Murderer John Styles is no criminal mastermind.
The addict was jailed last week for the brutal murder of Dutch artist Jeroen Van Neijhof at his home in Dundee in May.
He had gone to Van Neijhof’s home to take drugs including ketamine and ecstasy.
Then when Styles, a drug user since the age of 14, got angry about there being no heroin, he stabbed Van Neijhof 19 times and beat him with a plank of wood so severely his victim could only be identified by DNA.
Styles stole the princely sum of £10 from Van Neijhof — who had befriended Styles while he was begging outside the Co-Op in Albert Street — before making his way to an ex-girlfriend’s house.
With blood still running down his arms from the frenzied attacked, he bragged about how he had “danced on his victim’s head”.
Needless to say, an arrest was not long in coming.
What makes the murder of the 38-year-old artist so appalling is that Styles had a history of violence, even if no one could have guessed at the depravity to which he would eventually sink.
Five days before the murder he had been granted bail for carrying heroin and an offensive weapon. He was already on bail at that time for mugging someone at knife-point.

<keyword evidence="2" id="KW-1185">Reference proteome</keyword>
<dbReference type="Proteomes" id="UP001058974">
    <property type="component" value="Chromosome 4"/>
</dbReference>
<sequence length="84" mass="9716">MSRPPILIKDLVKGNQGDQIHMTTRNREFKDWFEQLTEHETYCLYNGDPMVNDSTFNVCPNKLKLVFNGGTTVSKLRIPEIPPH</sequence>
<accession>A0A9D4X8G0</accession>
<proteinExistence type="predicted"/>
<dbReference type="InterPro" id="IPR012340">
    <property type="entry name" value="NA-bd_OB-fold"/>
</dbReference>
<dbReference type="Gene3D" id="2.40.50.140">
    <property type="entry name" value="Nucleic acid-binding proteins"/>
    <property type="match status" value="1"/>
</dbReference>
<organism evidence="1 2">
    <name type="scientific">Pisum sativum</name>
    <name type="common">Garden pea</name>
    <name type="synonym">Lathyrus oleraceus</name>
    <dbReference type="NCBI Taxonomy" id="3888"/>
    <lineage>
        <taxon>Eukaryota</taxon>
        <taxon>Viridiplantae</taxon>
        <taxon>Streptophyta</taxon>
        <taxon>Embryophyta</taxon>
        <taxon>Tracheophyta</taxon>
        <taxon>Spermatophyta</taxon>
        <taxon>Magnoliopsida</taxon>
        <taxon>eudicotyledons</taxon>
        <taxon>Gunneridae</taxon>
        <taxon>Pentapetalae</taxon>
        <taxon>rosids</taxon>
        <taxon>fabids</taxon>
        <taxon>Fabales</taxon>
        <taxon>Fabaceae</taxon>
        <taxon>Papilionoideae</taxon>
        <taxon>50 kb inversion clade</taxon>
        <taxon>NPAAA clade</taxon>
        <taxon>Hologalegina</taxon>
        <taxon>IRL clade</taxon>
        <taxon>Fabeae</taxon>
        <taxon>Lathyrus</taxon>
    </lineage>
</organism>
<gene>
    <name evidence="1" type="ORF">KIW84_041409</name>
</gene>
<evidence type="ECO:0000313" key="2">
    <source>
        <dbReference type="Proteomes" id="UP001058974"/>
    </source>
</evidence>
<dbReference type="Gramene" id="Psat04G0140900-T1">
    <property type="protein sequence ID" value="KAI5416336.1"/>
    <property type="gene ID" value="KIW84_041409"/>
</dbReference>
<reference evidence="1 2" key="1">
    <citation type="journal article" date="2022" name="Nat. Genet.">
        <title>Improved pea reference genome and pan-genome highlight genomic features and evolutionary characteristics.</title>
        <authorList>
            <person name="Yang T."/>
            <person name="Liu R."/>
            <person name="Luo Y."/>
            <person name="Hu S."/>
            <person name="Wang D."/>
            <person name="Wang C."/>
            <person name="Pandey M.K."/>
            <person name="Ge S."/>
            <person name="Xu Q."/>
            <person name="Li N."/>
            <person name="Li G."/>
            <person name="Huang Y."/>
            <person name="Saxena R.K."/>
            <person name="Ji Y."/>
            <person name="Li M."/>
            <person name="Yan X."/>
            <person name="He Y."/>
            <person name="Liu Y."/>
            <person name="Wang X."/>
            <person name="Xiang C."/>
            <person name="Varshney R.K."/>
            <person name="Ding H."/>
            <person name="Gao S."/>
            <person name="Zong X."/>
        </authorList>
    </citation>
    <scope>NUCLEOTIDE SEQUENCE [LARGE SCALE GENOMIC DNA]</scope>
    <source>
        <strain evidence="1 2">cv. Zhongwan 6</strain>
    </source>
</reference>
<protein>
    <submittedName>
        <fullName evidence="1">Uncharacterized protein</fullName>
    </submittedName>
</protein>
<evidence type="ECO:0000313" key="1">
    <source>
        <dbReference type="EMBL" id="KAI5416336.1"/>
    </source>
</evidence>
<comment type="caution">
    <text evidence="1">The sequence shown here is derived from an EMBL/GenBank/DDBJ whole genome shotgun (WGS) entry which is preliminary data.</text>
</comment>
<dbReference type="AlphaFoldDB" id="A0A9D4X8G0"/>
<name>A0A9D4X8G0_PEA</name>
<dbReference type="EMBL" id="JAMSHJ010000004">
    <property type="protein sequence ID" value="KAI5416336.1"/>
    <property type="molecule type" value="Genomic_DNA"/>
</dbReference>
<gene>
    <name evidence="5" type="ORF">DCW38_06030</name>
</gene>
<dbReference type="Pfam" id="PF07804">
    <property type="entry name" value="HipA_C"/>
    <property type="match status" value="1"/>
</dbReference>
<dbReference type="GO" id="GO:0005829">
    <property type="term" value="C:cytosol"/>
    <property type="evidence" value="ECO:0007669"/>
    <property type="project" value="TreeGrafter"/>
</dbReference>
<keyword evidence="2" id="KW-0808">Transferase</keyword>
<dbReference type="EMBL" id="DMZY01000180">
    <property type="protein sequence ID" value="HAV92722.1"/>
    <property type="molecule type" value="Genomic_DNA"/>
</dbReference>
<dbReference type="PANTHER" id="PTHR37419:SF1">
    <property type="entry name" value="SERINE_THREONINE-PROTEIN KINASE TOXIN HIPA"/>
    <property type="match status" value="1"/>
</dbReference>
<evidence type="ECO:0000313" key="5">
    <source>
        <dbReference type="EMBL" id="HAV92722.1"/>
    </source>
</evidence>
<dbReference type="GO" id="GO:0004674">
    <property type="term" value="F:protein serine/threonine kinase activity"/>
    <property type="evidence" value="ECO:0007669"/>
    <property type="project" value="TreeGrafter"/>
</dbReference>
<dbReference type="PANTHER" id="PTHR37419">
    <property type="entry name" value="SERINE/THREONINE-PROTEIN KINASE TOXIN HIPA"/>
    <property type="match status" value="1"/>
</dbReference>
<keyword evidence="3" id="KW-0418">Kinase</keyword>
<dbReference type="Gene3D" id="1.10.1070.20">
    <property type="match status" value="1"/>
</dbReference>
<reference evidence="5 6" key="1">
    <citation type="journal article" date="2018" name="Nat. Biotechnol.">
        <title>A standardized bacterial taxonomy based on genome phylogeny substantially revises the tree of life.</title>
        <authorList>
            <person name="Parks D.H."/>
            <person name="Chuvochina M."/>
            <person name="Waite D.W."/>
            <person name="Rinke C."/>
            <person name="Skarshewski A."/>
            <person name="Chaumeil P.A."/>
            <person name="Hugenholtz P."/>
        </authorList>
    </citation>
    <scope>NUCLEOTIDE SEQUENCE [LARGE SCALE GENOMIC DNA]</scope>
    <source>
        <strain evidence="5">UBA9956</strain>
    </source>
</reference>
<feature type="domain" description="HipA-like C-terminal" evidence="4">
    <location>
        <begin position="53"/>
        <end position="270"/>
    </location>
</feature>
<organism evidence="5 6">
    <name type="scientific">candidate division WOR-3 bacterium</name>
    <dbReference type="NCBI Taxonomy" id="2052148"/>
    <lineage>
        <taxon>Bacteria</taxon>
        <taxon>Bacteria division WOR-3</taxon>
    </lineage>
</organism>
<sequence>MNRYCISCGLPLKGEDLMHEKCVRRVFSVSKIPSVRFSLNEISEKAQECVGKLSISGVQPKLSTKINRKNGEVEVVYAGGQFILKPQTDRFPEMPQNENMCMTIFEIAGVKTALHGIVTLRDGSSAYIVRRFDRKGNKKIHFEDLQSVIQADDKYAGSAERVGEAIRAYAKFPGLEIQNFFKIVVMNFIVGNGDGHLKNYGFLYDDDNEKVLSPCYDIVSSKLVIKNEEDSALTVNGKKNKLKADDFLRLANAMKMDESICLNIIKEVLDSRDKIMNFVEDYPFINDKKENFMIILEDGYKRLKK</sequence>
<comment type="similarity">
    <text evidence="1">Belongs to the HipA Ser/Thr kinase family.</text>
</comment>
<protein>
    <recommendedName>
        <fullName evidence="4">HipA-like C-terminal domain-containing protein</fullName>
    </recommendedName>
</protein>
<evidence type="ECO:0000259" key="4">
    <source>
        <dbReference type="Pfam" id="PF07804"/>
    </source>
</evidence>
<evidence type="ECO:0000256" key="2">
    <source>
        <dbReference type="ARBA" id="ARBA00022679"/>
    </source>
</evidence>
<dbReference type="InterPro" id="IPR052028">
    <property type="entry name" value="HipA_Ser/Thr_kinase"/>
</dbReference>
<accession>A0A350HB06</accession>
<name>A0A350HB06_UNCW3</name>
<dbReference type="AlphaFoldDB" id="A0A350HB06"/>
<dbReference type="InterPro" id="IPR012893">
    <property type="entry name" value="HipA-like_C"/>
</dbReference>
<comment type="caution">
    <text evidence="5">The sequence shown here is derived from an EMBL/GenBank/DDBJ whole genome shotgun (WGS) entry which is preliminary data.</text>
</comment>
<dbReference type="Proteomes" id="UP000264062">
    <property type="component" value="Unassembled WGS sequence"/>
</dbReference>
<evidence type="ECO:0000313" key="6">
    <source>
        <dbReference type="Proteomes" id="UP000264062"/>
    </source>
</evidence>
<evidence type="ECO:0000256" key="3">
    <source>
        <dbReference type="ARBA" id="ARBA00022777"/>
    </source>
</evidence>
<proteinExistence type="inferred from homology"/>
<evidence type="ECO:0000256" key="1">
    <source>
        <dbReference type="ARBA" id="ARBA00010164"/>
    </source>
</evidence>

Sentence had been deferred while the sheriff waited on social work reports.
Inevitably, the case has raised more questions about how the justice system works.
Inevitably, there have been calls for a review of bail procedures in Scotland, with Scottish Conservative justice spokesman Liam Kerr leading the charge.
The truth is that matters of sentencing and bail are always going to be fraught with the danger that the individual involved may commit further crimes while free.
But there is no way the prison system could cope if everyone charged with a crime was locked up on remand until their case is disposed of one way or another.
And it’s also fantasy to believe that locking people up on its own will end recidivism.
Styles, at the age of just 21, committed an act of almost unimaginable brutality on someone who had befriended him.
It is impossible to have sympathy for the killer.
But it is possible to have some for the teenage version of Styles who began using drugs at 14 and embarked on his dangerous and destructive path.
Given Dundee’s widespread problems with drugs, there are undoubtedly children in situations today similar to those that led the teenage Styles to hard drugs and murder.
Giving them the right help is the best way to stop future horrors like the murder of Jeroen Van Neijhof.